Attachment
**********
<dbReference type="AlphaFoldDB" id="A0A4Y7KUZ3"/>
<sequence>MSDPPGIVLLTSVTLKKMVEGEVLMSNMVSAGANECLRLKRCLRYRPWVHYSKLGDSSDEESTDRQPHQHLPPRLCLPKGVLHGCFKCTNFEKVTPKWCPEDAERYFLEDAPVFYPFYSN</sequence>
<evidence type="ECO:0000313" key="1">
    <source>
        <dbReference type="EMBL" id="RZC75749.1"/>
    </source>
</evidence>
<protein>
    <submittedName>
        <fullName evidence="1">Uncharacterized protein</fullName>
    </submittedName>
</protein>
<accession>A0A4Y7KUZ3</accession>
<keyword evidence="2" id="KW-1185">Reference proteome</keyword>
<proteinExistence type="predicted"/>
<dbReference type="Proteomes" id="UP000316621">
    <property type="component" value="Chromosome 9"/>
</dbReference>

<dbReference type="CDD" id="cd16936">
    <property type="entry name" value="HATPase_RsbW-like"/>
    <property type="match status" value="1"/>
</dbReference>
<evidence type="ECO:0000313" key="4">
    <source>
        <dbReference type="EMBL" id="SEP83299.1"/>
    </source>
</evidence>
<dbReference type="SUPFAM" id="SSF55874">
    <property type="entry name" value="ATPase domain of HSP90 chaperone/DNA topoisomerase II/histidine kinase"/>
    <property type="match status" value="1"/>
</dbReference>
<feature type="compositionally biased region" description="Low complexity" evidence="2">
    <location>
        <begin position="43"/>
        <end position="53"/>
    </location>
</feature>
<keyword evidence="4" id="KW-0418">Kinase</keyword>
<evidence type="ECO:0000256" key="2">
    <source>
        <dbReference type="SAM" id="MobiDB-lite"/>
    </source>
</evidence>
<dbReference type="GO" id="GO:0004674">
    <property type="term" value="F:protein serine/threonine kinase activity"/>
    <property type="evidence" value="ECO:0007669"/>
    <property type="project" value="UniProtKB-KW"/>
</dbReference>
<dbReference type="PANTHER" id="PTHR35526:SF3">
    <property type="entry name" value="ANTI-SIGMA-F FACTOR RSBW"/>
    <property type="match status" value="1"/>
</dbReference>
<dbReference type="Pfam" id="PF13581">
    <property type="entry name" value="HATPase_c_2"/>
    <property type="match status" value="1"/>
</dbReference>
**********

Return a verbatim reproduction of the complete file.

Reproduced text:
<dbReference type="AlphaFoldDB" id="A0A4Y7KUZ3"/>
<sequence>MSDPPGIVLLTSVTLKKMVEGEVLMSNMVSAGANECLRLKRCLRYRPWVHYSKLGDSSDEESTDRQPHQHLPPRLCLPKGVLHGCFKCTNFEKVTPKWCPEDAERYFLEDAPVFYPFYSN</sequence>
<evidence type="ECO:0000313" key="1">
    <source>
        <dbReference type="EMBL" id="RZC75749.1"/>
    </source>
</evidence>
<protein>
    <submittedName>
        <fullName evidence="1">Uncharacterized protein</fullName>
    </submittedName>
</protein>
<accession>A0A4Y7KUZ3</accession>
<keyword evidence="2" id="KW-1185">Reference proteome</keyword>
<proteinExistence type="predicted"/>
<dbReference type="Proteomes" id="UP000316621">
    <property type="component" value="Chromosome 9"/>
</dbReference>

<dbReference type="CDD" id="cd16936">
    <property type="entry name" value="HATPase_RsbW-like"/>
    <property type="match status" value="1"/>
</dbReference>
<evidence type="ECO:0000313" key="4">
    <source>
        <dbReference type="EMBL" id="SEP83299.1"/>
    </source>
</evidence>
<dbReference type="SUPFAM" id="SSF55874">
    <property type="entry name" value="ATPase domain of HSP90 chaperone/DNA topoisomerase II/histidine kinase"/>
    <property type="match status" value="1"/>
</dbReference>
<feature type="compositionally biased region" description="Low complexity" evidence="2">
    <location>
        <begin position="43"/>
        <end position="53"/>
    </location>
</feature>
<keyword evidence="4" id="KW-0418">Kinase</keyword>
<evidence type="ECO:0000256" key="2">
    <source>
        <dbReference type="SAM" id="MobiDB-lite"/>
    </source>
</evidence>
<dbReference type="GO" id="GO:0004674">
    <property type="term" value="F:protein serine/threonine kinase activity"/>
    <property type="evidence" value="ECO:0007669"/>
    <property type="project" value="UniProtKB-KW"/>
</dbReference>
<dbReference type="PANTHER" id="PTHR35526:SF3">
    <property type="entry name" value="ANTI-SIGMA-F FACTOR RSBW"/>
    <property type="match status" value="1"/>
</dbReference>
<dbReference type="Pfam" id="PF13581">
    <property type="entry name" value="HATPase_c_2"/>
    <property type="match status" value="1"/>
</dbReference>